“To develop a story that I’ve been disciplined and then apologized because I’ve been a bad boy is incorrect,” says MacIntyre, who tells CANADALAND he’s “annoyed” by the CBC’s revisionist history. The truth, he says, is that as soon as he saw his comments to The Globe in print, he realized that he had misspoken and immediately sent Mansbridge an email apology as a courtesy to a colleague.
MacIntyre further clarified that he stands by the gist of his statements about Mansbridge. His error, he says, was to carelessly juxtapoze Mansbridge and Gzowski with Ghomeshi, whose alleged crimes are extreme. “There was no intention to tie (Mansbridge) to a criminal,” says MacIntyre.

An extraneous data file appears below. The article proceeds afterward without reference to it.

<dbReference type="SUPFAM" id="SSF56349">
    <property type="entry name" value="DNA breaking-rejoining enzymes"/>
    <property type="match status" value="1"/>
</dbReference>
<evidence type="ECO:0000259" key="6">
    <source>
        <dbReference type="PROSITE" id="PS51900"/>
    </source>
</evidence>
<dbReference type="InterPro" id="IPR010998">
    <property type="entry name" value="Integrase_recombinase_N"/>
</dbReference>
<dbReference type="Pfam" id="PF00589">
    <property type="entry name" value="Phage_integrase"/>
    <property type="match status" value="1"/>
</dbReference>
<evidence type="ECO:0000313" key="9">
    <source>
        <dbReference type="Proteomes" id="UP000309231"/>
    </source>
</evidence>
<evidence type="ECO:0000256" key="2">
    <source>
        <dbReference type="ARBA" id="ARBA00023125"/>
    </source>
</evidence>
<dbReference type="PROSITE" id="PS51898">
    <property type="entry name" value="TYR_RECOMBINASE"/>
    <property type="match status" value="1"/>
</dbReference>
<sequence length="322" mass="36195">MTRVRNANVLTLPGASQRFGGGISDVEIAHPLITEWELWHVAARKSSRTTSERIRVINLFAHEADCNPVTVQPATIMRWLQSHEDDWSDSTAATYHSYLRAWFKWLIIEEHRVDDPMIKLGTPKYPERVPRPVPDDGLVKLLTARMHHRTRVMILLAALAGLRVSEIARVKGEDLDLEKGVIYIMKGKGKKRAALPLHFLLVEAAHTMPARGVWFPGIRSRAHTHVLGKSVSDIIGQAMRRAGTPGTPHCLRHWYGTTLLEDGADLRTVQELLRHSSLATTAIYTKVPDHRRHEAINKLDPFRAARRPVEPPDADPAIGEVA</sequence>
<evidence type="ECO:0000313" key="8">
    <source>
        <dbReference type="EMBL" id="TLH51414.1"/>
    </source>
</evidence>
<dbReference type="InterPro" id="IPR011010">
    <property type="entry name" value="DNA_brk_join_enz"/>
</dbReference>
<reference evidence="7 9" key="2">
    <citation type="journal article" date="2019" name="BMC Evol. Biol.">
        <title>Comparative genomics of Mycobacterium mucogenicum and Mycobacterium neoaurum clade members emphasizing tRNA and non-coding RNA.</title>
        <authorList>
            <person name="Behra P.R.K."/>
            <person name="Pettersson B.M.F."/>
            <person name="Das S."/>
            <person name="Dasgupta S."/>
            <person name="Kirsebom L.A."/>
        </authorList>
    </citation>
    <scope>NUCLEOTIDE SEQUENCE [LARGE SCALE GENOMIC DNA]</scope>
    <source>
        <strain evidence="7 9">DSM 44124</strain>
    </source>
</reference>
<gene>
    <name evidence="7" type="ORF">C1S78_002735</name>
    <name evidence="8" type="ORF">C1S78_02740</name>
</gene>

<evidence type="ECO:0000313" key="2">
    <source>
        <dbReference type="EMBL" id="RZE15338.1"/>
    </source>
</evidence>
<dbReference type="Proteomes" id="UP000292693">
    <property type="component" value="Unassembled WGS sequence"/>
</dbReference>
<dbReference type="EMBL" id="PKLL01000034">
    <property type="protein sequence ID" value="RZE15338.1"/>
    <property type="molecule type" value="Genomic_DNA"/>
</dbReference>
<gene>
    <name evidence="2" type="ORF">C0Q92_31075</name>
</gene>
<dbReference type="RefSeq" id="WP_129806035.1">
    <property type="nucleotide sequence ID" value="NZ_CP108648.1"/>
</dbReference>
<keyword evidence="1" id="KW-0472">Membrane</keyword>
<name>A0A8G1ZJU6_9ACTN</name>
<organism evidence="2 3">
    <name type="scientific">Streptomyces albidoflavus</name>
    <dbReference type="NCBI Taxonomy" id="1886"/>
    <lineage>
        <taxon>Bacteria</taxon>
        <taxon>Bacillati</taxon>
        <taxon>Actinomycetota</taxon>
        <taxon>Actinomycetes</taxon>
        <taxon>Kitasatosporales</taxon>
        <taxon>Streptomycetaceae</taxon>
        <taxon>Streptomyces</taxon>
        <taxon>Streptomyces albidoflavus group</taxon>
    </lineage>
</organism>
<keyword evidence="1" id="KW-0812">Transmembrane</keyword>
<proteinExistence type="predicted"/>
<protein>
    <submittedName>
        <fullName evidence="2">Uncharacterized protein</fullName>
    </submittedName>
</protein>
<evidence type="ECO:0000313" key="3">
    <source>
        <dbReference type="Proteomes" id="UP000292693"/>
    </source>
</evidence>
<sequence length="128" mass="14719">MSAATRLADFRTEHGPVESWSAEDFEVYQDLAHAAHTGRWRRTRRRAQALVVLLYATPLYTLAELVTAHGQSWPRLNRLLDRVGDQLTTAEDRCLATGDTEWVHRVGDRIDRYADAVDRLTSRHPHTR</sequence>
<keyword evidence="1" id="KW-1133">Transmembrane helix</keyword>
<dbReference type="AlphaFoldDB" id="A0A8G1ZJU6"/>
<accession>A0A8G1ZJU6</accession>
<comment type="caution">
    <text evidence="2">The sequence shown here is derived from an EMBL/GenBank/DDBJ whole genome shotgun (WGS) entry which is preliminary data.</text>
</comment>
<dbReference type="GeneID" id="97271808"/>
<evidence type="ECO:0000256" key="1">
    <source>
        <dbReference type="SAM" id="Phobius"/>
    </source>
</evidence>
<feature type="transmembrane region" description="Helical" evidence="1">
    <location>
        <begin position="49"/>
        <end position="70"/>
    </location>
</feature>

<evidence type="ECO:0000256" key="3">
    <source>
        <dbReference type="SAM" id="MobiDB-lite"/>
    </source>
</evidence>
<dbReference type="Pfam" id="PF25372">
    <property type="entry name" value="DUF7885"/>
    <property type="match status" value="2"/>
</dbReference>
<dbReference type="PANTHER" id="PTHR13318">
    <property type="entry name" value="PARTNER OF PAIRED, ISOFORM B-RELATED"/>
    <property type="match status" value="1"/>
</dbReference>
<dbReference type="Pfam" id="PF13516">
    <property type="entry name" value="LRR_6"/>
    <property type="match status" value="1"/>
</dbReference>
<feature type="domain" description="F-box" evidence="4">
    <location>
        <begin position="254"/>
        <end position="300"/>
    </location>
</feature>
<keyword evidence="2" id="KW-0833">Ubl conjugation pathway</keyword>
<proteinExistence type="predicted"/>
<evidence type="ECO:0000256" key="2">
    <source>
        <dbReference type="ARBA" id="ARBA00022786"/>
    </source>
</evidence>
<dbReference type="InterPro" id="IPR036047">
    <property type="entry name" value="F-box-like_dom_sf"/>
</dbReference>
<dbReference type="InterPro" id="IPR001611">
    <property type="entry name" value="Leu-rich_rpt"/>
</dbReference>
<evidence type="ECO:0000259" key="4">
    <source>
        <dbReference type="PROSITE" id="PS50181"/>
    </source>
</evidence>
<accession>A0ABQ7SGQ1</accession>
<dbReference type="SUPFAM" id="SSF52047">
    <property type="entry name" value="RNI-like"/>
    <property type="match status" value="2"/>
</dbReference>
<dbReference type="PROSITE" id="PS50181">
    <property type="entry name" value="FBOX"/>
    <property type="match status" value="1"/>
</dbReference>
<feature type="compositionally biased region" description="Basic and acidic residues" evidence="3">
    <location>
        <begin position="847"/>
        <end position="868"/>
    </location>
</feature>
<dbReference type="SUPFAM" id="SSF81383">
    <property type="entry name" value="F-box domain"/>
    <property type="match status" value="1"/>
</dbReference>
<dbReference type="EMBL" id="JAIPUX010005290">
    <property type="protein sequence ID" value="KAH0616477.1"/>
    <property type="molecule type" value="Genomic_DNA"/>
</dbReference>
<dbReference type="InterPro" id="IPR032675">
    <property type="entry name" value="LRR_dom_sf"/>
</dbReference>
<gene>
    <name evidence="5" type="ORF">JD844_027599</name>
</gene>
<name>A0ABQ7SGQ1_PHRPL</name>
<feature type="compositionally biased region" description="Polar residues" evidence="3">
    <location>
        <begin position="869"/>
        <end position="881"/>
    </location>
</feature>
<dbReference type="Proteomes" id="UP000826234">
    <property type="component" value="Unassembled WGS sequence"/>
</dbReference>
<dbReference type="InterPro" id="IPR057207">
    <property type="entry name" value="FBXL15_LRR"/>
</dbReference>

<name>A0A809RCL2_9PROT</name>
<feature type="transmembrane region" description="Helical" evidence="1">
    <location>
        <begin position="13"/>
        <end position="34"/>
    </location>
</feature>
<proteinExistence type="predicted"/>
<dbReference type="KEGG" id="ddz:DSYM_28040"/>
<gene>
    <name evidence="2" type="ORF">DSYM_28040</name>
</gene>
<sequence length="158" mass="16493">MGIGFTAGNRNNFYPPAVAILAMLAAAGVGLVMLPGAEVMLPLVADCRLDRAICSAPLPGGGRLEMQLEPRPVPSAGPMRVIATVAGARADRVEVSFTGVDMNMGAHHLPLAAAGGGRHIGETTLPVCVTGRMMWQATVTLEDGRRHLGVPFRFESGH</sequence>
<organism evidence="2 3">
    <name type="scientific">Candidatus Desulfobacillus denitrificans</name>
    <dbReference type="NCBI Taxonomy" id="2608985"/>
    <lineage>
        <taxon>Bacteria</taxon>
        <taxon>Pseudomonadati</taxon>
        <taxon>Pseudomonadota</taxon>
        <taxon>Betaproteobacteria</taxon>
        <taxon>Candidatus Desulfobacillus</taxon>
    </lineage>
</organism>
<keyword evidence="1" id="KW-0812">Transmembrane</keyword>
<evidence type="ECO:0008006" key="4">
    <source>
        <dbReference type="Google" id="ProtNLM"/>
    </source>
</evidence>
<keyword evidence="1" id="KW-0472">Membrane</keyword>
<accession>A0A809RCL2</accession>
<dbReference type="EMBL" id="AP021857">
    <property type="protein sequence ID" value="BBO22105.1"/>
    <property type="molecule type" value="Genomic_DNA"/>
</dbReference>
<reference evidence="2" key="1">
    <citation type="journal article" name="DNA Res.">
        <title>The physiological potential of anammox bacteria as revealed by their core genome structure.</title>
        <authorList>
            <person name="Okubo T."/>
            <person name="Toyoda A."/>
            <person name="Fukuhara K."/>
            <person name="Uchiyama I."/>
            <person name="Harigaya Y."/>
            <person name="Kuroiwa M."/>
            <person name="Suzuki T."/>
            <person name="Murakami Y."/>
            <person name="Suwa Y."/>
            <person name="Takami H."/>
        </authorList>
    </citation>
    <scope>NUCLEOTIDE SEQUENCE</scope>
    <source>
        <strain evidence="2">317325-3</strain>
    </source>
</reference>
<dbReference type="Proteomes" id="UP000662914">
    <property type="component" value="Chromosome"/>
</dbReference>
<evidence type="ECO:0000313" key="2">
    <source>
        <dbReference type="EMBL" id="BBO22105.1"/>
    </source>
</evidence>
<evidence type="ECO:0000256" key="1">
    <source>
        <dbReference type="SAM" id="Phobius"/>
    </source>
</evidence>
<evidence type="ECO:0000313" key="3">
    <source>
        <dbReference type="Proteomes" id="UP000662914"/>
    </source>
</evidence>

However, the main thrust of his statements: that CBC fuels a culture of celebrity, that this leaves temporary and contract workers vulnerable, and that Mansbridge is known to have acted abusively to his subordinates, MacIntyre does not apologize for.
In an organization still reeling from the Ghomeshi affair, this new incident has CBC workers questioning how serious management really is about creating a culture where abusive behaviour can be reported by anyone.
Linden MacIntyre also noted the dissonance between a CBC that claims it wants to create a safe place for its employees and one that continues to protect its stars and punish their critics.